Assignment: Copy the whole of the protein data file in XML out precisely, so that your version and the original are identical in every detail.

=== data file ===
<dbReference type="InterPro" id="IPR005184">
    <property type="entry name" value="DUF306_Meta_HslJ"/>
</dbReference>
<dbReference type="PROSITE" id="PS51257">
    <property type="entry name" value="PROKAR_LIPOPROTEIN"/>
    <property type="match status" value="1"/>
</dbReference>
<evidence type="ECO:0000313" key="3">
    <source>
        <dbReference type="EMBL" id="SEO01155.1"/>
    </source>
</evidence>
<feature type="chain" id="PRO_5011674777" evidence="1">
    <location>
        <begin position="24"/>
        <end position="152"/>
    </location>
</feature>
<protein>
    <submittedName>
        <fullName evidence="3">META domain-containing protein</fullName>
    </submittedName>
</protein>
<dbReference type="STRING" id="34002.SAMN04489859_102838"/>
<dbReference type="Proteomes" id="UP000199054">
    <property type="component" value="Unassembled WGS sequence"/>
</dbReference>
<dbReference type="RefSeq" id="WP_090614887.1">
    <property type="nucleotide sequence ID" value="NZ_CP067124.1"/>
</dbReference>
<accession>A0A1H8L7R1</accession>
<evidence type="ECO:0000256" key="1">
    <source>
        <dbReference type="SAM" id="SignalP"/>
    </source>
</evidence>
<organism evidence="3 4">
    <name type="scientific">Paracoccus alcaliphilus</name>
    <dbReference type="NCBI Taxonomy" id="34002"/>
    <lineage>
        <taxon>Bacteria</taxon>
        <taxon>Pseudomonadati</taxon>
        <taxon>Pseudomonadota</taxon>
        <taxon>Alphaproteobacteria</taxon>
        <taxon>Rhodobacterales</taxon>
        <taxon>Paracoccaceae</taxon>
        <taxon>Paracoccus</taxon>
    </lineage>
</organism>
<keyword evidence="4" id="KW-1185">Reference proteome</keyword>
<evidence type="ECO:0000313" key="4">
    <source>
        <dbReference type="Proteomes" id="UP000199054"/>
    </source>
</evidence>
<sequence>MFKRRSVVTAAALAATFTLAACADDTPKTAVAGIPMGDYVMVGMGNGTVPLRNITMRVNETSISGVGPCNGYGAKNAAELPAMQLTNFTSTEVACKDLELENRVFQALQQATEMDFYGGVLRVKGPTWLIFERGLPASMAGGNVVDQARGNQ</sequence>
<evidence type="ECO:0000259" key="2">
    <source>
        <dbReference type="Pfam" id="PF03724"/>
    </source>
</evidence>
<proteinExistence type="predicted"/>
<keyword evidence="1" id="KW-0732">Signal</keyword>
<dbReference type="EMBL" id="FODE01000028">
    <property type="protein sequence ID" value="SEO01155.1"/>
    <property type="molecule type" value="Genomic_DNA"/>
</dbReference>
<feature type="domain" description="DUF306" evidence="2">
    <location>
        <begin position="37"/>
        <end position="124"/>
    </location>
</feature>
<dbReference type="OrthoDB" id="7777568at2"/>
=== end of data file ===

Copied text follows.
<dbReference type="InterPro" id="IPR005184">
    <property type="entry name" value="DUF306_Meta_HslJ"/>
</dbReference>
<dbReference type="PROSITE" id="PS51257">
    <property type="entry name" value="PROKAR_LIPOPROTEIN"/>
    <property type="match status" value="1"/>
</dbReference>
<evidence type="ECO:0000313" key="3">
    <source>
        <dbReference type="EMBL" id="SEO01155.1"/>
    </source>
</evidence>
<feature type="chain" id="PRO_5011674777" evidence="1">
    <location>
        <begin position="24"/>
        <end position="152"/>
    </location>
</feature>
<protein>
    <submittedName>
        <fullName evidence="3">META domain-containing protein</fullName>
    </submittedName>
</protein>
<dbReference type="STRING" id="34002.SAMN04489859_102838"/>
<dbReference type="Proteomes" id="UP000199054">
    <property type="component" value="Unassembled WGS sequence"/>
</dbReference>
<dbReference type="RefSeq" id="WP_090614887.1">
    <property type="nucleotide sequence ID" value="NZ_CP067124.1"/>
</dbReference>
<accession>A0A1H8L7R1</accession>
<evidence type="ECO:0000256" key="1">
    <source>
        <dbReference type="SAM" id="SignalP"/>
    </source>
</evidence>
<organism evidence="3 4">
    <name type="scientific">Paracoccus alcaliphilus</name>
    <dbReference type="NCBI Taxonomy" id="34002"/>
    <lineage>
        <taxon>Bacteria</taxon>
        <taxon>Pseudomonadati</taxon>
        <taxon>Pseudomonadota</taxon>
        <taxon>Alphaproteobacteria</taxon>
        <taxon>Rhodobacterales</taxon>
        <taxon>Paracoccaceae</taxon>
        <taxon>Paracoccus</taxon>
    </lineage>
</organism>
<keyword evidence="4" id="KW-1185">Reference proteome</keyword>
<evidence type="ECO:0000313" key="4">
    <source>
        <dbReference type="Proteomes" id="UP000199054"/>
    </source>
</evidence>
<sequence>MFKRRSVVTAAALAATFTLAACADDTPKTAVAGIPMGDYVMVGMGNGTVPLRNITMRVNETSISGVGPCNGYGAKNAAELPAMQLTNFTSTEVACKDLELENRVFQALQQATEMDFYGGVLRVKGPTWLIFERGLPASMAGGNVVDQARGNQ</sequence>
<evidence type="ECO:0000259" key="2">
    <source>
        <dbReference type="Pfam" id="PF03724"/>
    </source>
</evidence>
<proteinExistence type="predicted"/>
<keyword evidence="1" id="KW-0732">Signal</keyword>
<dbReference type="EMBL" id="FODE01000028">
    <property type="protein sequence ID" value="SEO01155.1"/>
    <property type="molecule type" value="Genomic_DNA"/>
</dbReference>
<feature type="domain" description="DUF306" evidence="2">
    <location>
        <begin position="37"/>
        <end position="124"/>
    </location>
</feature>
<dbReference type="OrthoDB" id="7777568at2"/>